Boeing Analysis

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Provide a brief overview of the relevant issues and summarize your recommendations.

In early 2003, Boeing announced its plans to develop a new airplane (7E7 & 7E7 Stretch) in a market that was facing a tight squeeze on profits. The decline in the airline industry was attributed in large part to the war in Iraq, international terrorism, and fear of spreading SARS. The development of this new aircraft could possibly bring Boeing out of their innovation slump and potentially give them an advantage in the mid-sized aircraft market.

Since 1994, Boeing had not put a new airplane into production and had failed to follow through on two commercial aircraft programs. The company was in desperate need of an aircraft that would set them apart from Airbus, their main competitor and market leader. Boeing’s vision for the 7E7 was a cost efficient plane that used less fuel, had cheaper operating costs, and flexibility for short or long haul routes. The new plane would be made with cheaper composite parts which would reduce the production time from 20 days to 3 days.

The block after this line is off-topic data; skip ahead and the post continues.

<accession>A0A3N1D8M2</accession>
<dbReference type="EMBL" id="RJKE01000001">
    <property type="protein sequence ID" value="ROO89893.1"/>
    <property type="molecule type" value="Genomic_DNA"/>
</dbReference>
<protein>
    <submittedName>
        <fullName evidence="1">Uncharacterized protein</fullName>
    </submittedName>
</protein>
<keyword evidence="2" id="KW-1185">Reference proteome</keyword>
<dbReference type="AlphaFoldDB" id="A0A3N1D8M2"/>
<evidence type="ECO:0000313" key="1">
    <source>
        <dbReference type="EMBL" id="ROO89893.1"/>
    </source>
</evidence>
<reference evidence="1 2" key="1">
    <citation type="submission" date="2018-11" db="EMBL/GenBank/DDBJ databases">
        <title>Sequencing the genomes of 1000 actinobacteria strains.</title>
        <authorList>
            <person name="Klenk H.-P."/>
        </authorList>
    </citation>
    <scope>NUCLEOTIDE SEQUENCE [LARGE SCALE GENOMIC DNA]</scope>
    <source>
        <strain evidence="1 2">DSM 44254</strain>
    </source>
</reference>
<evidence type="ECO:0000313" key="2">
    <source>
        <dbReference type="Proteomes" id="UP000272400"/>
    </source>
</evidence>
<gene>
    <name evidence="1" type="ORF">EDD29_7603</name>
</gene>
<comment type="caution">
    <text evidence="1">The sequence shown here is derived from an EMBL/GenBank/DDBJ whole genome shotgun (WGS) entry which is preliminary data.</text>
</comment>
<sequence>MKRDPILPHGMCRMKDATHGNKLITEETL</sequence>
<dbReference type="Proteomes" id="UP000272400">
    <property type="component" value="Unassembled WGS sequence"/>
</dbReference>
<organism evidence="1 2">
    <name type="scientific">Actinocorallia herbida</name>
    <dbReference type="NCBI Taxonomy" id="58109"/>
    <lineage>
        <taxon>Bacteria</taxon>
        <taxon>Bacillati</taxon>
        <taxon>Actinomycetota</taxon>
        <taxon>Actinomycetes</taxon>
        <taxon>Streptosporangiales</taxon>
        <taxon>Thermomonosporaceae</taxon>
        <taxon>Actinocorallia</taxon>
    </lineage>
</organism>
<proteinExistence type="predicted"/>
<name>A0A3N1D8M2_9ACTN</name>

The new project faced some concerns. The cost efficiency relied on the use of composite materials that had not gained regulators’ confidence. Also, Boeing would have to design completely new production methods for this new plane. Unfortunately, Boeing has a track record of problems with their production methods and delivering planes on time. The board of directors also expected development cost estimates to be substantially reduced prior to approving such a product. The demand in the market was for cheaper and more efficient planes, and that ideology needed to be part of Boeing’s development strategy.

Airbus, the market leader, produced planes to serve the short, medium and...

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...R and was determined to be favorable. Assuming that the numbers used to calculate WACC and IRR are accurate or conservative, the 7E7 project should be successful if the risk factors are effectively controlled by Boeing. However, the most important factor in determining if a project should go forward or not is the NPV of the project. If the project has a positive NPV, then the project generally should go forward. For the Boeing 7E7 project, the NPV is $5,266,550,000 using the cash flow data provided through 2037. The NPV is based on the premise that the forecasted cash flow for the 7E7 project is accurate. According to the NPV, Boeing should go forward with the project as it will add value to the stock based on the data collected, with no indication that the 7E7 project will interfere with other projects already in progress or potential projects up for consideration.
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